Midamor was accused of selling meat that didn't meet the standard of for halal, or wasn't labeled properly.  "Halal" indicates that:  a) Allah's name was pronounced during slaughter;  b) the animal's throat is slit with a very sharp knife;  c) the animal was conscious prior to slaughter;  d) the blood was drained by hanging the carcass upside down;  d) the slaughter was performed by a practicing Muslim, Christian or Jew;  e) the animal was not given feed that contained animal byproducts.  Since Midamor's owner wasn't at the meeting, I am not certain how the government's claims were worded, or whether the company has been indicted, or settled.
     The justifications for the raid on Colasante Clinic are "sealed," supposedly to protect witnesses who are already identified on Google--especially Pat McCullough, whose whistleblower claim is public knowledge.  Nevertheless, the prosecutors in my case say they need to hold back information in affidavits supporting their raid, including the 3,000 patient charts they continue to keep under lock in Tallahassee, because "the investigation is still ongoing."  An odd development has occurred, however:  the documents referable to a public hearing that was held, in September 2011, for the purposes of reclaiming patients' medical charts and working capital, are now sealed, including my lawyers' pleadings.  The courthouse has told my attorneys that they can't get access to their own motions any more.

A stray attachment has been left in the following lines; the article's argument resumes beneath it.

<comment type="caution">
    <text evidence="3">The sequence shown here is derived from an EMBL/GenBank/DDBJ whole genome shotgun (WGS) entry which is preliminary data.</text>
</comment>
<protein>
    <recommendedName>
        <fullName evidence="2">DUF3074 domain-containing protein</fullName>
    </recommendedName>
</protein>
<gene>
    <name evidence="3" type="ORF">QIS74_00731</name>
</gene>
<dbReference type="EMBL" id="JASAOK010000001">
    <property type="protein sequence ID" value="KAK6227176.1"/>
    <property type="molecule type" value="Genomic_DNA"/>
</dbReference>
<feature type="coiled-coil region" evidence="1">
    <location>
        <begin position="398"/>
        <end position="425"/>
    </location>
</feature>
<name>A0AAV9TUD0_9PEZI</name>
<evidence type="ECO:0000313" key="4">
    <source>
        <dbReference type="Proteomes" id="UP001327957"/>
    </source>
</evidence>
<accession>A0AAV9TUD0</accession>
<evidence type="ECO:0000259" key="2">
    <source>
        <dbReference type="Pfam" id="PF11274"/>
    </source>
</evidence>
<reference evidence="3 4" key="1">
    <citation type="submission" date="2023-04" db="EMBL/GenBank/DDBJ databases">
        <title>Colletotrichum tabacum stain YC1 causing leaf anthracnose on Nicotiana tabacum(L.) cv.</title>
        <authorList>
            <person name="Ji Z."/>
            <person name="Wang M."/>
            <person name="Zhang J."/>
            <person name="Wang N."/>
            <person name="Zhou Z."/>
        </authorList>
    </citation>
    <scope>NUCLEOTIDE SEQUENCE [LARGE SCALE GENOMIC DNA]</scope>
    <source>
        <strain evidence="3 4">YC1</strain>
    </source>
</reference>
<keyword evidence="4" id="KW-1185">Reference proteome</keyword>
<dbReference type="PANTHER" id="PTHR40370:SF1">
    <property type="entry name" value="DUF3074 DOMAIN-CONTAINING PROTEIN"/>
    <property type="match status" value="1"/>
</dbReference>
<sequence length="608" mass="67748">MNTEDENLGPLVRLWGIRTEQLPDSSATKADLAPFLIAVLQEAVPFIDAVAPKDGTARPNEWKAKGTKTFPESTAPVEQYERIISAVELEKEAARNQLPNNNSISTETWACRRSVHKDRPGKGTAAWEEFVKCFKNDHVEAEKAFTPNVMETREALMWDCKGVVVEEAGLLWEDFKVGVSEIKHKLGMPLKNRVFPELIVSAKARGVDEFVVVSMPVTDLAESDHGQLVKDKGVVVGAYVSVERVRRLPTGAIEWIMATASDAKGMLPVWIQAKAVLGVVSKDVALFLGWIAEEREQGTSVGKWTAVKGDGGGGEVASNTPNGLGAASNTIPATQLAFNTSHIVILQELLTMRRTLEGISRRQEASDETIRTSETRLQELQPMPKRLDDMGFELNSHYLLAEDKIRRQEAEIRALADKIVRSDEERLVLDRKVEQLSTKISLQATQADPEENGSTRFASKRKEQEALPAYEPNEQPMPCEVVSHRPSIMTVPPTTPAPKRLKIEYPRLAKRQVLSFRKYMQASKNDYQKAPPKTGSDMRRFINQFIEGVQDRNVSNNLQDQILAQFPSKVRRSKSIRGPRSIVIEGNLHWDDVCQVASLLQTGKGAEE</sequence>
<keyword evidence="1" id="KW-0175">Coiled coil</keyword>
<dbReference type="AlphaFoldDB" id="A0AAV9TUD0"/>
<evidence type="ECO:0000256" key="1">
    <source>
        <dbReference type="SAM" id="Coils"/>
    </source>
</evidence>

It's experiences like these that have brought the five of us plaintiffs together, some accompanied by our personal lawyers, to meet with our two Arkansas lawyers, Mike Easley and Tim Dudley, who say they can make a strong case for us against the government. Many of our employees wish to join the lawsuit, too, because they feel they were wronged during the raids.
      Whether or not any of the government's claims have merit, as small or large criminal offenses (and all of us believe the government doesn't have a case) the raid/threat/attack methodology, reminiscent of the Gestapo (an abbreviation for "secret state police," from Nazi days) which was implemented by FBI agents in every single one of our raids--and hundreds or thousands more, across the country, is what we question and oppose.
     "I'm pumped," said Mr. Easley.  "You guys have a lot to be angry about."
     "We have a strong case," said Mr. Dudley.  "Let's iron out the details and get going.  We can have your lawsuit filed within two weeks."
     In summary, yesterday we had a meeting that galvanized the group and underlined our shared purposeto push back on ever-increasing government encroachment of our rights, and to question the necessity of armed intimidation and dangerous (an optometrist was killed by an FBI agent in a Virginia raid) SWAT-team tactics, used for the simple purpose of recovering paper documents or computer hard drives that might have been obtained without raid at all.
     The meeting turned my lonely, two-dimensional grievance into a three-dimensional platform.  We five plaintiffs want to do something for ourselves, it's true, but we want to do something important for America, and for you, too.
     If it weren't for America--we're all together in this!--we could forget about the raids and attacks, and our anger, and our fractured reputations, and we might be able to act as though those agents' reprehensible actions were nothing but a bunch of bad dreams.